Furthermore, the great center of development was the Mediterranean basin: the crossroads of commerce, knowledge, culture, and civilizations. From the times of the splendor of Kemetic civilization, and Asian and Persian Empires, Phoenicians, Greeks, Romans, Turks, Africans, and Arabs all gravitated around the Mediterranean Sea making and unmaking nations, kingdoms, states, and city-states. For the first thirteen centuries of the Common Era political and economic control of the Mediterranean world was also polarized between outbreaks of Christian religion followed by that of Islam around the sixth century. Next, the political and religious history of Christendom in Eastern and Western Europe up to the Great Schism of the East in 1054, reflects the century-long struggle of different political and religious centers to gain power and leadership: Constantinople, Rome, Alexandria, and Venice as one of the many effects of the continuous struggle amongst these centers of religious and political power was the increasingly swift and overwhelming thrust of Arab/Muslim invasions: (1) of Eastern Europe in 634, and the conquest and collapse of the Byzantine Empire with the siege of Constantinople in 717-718; (2) the Arab conquest of ancient Egypt starting in 639 and subsequent Arab invasions of the African continent, especially North African nations between 652 and 665; (3) the Moorish conquest of Sicily in 700; and finally (4) the Moorish settlements in the Iberian Peninsula starting in 711 (Armstrong, 2002).
Finally, the dispute over the Mediterranean Sea between Christians and Muslims was therefore a pivotal question for Christianity since in less than one century both European centers of Christianity--Constantinople and Rome - saw their areas of influence encircled and endangered by the overwhelmingly fast grip of Islam through the East, South, and West simultaneously.
The Foundations of Portugal and Spain
The foundations of Portugal and Spain are intimately related to the need of the Christian church in the West to recover, rebuild, and secure the Christian kingdoms of the Iberian Peninsula. Portugal established its first national nucleus in 1143 and the consolidation of its geographical present-day borders took place by 1249 after Portuguese King Afonso Ill's conquest of Faro, the southernmost town in the Algarve (the Moorish Al-Gharb Al-Andalus). And as facts and timelines described ahead will demonstrate, the history of the foundation of the Portuguese nation is not only associated with that of Reconquista on the West of the Iberian Peninsula but especially with the spirit and the letter of the Crusades.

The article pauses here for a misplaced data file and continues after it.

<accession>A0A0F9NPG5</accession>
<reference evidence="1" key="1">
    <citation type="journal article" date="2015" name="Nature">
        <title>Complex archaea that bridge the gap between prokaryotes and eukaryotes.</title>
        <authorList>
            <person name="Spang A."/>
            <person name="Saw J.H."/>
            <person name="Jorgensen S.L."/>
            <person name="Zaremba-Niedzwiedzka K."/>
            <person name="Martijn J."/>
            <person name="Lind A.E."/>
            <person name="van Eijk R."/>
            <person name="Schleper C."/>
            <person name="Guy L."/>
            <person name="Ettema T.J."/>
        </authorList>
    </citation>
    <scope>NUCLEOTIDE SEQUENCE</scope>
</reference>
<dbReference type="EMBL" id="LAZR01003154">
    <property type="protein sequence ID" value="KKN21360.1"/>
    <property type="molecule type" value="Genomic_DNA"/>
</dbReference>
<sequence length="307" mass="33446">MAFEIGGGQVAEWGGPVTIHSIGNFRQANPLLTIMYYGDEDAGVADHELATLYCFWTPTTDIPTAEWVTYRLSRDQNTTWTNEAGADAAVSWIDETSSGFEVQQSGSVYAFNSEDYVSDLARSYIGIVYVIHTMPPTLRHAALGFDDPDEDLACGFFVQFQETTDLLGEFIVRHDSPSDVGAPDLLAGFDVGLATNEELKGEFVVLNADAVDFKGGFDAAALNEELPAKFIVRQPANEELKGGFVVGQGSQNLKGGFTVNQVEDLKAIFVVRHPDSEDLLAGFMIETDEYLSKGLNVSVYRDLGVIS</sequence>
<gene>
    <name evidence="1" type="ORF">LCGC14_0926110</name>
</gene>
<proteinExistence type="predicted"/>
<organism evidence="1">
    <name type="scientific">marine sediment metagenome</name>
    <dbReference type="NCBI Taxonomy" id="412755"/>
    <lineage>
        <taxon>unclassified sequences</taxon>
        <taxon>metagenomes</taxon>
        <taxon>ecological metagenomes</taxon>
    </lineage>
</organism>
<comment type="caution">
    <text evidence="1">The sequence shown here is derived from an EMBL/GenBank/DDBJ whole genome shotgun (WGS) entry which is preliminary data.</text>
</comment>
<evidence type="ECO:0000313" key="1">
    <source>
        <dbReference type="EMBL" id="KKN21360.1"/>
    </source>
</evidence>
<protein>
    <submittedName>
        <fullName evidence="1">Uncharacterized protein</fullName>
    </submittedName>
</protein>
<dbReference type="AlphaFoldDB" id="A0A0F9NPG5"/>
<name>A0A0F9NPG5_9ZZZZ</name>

Portucalense county, the founding unit of what is Portugal today, was offered by the king of Leon and Castilla to one of the first Crusaders, a French Count, Henri de Bologne, as was the customary rule and reward for those who distinguished themselves in the fight against the so-called infidels. Under the protective sponsorship of the Roman Catholic Church, in the name of God and the Christian Faith (Ramos, 2009) Portucalense county increased and expanded its territory by warfare against the common enemy: the Moors or infidels; and both the reconquest of Lisbon by his son, the first Portuguese king Afonso Henriques, and subsequent recovery of the territories beyond the river Tagus and the Algarve that consolidated Portuguese borders, were only possible with the help of hosts of French and Anglo-Saxon Crusaders on their way to Jerusalem during the fourth and fifth Crusades (ibidem).
In Medieval Western Europe, a religious renovation and explosion of ancient Christian values was underway at that time. As the powers of the Pope and the Roman Catholic Church increased they also attempted to recover the control of Jerusalem and the Bible Lands by taking advantage of the instability created by the Turkish armies against the Muslims. And exhortations to public acts of faith by means of pilgrimages to the Holy Lands were called upon and Christian kings and noblemen were encouraged to join in the effort of protecting pious pilgrims and sacred places from the ravaging attacks of the so-called infidels.
The Crusades: Military Expeditions
Crusades were military expeditions organized by the Christian kingdoms of Western Europe and supported, indeed actively sponsored and promoted by the Roman Catholic Church between 11th and 13th centuries in order to recover the control of Jerusalem and the Holy Lands under Muslim influence since the 7th century. They numbered a total of nine, and included the infamous Children's crusade in 1212.
The first Crusade took place in 1096-1099 after the Pope's proclamation of total and complete absolution of sins and a torrent of indulgences promised to all those who would travel East in defense of the Holy Lands and Christian pilgrims. Moreover, the council of Clermont also pronounced excommunication against anyone who should invade the possessions of a prince engaged in this Holy War while any debt obligation would...